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Acute ulcerative esophagitis

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Conclusions

  1. 1.

    All of the cases of acute esophagitis in this series, as well as the reports in the literature, were found at autopsy.

  2. 2.

    For the greater part it followed various operative procedures, particularly on the gastro-intestinal tract, and serious medical conditions, as cardiovascular diseases, and infections.

  3. 3.

    No definite etiologic factor is known. Several contribute. Reports in the literature implicate vomiting, the Levin tube, shock, arteriosclerosis, affections of the brain, severe general and local infections and pneumonia. It is difficult to place the blame anywhere definitely. Possibly many factors are at work.

  4. 4.

    The lesion is a very acute process accompanied by necrosis and desquamation.

  5. 5.

    There are no symptoms to indicate its presence, aside from the suggestion offered by vomiting of blood stained fluid.

  6. 6.

    There is no special form of treatment for this condition.

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References

  1. 1.

    Butt, Hugh R. and Vinson, Porter P.: Esophagitis. II. A Pathologic and Clinical Study.Arch. Otolaryng., 23:550–572, May,1936.

  2. 2.

    Bartels, Elmer C.: Acute UIcerative Esophagitis.Arch. Path., 20:369, Sept., 1935.

  3. 3.

    Mosher, Harris P. :Transactions of Laryngology, Otology and Rhinology, pp. 17–58, 1938.

  4. 4.

    Penner, Abraham D. and Bernheim. Alice T.: Acute Post-operative Esophageal, Gastric and Duodenal Ulcerations.Arch. Path., 28:129–140, Aug., 1939.

  5. 5.

    Penner, Abraham D. and Bernheim, Alice T.: Acute Post-operative Entero-Colitis.Arch. Path., 27:966–984, June, 1939.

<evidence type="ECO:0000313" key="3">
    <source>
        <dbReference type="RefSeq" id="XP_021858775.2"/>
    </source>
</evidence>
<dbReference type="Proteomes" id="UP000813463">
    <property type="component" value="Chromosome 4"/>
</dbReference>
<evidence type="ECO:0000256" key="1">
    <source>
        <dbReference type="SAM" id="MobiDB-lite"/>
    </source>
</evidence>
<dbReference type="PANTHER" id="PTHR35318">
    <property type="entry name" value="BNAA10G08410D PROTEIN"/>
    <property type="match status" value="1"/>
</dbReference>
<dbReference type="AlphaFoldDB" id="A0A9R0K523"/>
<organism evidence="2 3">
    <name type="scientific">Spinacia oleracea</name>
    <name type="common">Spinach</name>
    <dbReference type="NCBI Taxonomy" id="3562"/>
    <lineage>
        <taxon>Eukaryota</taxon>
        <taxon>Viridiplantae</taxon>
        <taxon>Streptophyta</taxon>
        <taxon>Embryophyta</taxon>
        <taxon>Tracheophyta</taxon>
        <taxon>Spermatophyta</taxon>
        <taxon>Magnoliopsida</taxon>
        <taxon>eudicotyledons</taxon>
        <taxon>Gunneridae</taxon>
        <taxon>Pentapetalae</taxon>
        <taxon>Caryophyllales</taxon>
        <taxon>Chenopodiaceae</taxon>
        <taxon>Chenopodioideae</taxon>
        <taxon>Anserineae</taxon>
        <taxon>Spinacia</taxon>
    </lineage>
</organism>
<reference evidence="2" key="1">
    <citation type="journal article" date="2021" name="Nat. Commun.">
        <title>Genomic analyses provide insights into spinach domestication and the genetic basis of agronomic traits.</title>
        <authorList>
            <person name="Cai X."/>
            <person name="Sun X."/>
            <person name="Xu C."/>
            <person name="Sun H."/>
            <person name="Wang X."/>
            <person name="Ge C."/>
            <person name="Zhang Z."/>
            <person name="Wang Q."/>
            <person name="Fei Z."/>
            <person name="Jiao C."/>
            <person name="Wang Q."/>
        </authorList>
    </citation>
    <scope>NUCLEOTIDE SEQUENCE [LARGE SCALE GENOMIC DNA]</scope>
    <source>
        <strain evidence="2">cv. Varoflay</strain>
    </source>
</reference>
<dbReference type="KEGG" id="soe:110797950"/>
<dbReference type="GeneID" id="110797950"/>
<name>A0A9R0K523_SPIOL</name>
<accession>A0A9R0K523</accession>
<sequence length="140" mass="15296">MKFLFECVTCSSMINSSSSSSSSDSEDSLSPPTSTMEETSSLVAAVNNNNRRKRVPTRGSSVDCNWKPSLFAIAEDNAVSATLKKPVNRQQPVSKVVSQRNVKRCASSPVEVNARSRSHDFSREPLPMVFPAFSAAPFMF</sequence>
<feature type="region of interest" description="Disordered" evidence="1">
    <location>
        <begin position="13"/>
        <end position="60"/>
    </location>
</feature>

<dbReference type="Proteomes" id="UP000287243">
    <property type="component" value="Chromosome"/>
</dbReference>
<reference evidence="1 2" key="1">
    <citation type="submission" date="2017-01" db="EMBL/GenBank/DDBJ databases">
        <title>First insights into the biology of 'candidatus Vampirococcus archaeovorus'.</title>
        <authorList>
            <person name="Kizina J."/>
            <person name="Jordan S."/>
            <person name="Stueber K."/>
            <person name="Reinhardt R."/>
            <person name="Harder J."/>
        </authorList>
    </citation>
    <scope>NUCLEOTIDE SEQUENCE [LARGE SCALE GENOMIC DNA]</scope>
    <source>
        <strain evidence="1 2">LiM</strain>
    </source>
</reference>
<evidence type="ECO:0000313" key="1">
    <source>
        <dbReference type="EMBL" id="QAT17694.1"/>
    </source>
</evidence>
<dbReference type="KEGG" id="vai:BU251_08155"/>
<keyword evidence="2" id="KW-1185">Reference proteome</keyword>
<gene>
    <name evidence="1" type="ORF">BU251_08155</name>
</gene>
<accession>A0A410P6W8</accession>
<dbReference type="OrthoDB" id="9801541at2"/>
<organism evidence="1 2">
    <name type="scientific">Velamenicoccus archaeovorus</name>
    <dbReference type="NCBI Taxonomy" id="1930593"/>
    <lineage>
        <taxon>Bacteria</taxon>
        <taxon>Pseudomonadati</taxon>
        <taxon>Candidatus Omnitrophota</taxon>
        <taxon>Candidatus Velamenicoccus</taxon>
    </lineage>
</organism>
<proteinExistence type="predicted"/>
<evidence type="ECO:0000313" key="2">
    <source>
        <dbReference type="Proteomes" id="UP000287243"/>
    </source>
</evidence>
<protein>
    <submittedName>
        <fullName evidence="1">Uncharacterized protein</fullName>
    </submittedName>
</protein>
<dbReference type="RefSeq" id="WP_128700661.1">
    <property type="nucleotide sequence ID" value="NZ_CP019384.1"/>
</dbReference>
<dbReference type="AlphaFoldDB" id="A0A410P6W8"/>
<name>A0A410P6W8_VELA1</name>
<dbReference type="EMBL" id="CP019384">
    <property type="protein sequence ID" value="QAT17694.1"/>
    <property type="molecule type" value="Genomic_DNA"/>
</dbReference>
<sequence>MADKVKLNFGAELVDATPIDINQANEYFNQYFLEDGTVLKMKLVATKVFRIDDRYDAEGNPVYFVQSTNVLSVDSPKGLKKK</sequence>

6. 6.

    Ebbs, J. H.: Esophagitis in Infancy.Arch. Dis. Childhood, 13:211–224, Sept., 1938.

  7. 7.

    Butt, Hugh R. and Vinson, Porter P.: Esophagitis.Arch. Otolaryng., 23:391–413, April, 1936.

  8. 8.

    Wangensteen, Owen W., Rea, Charles and Baxter, A.: Experiences with Employment of Suction in the Treatment of Acute Intestinal Obstruction.S. G. O., 68:5, May, 1936.

  9. 9.

    Cushing, Harvey: Peptic Ulcers and the Interbrain.S. G. O., 55:1–34, July, 1932.

  10. 10.

    Craig, W. Mck. and Lipscomb, W. R. : Cerebellar Ataxia, Atherosis and Cerebellar Tumor with Terminal Ulceration and Hemorrhage of the Esophagus. Mayo Clinic Proceedings, Vol. V, No. 31, July 29, 1936.

  11. 11.

    Masten, Mabel G. and Bunts, R. C.: Neurogenic Erosions and Perforation of the Stomach and Esophagus in Cerebral Lesions.Arch. Int. Med., 54:916–930, Dec, 1934.

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Author information

Correspondence to Leon Bloch.

Additional information

Read at the Annual Session of the American Gastro-Enterological Association at Atlantic City, N. J., June 10, 1940.

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Bloch, L. Acute ulcerative esophagitis. Jour. D. D. 7, 407 (1940). https://doi.org/10.1007/BF02997384

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Keywords

  • Peptic Ulcer
  • Esophagitis
  • Cerebellar Ataxia
  • Polymorphonuclear Leucocyte
  • Kern Icterus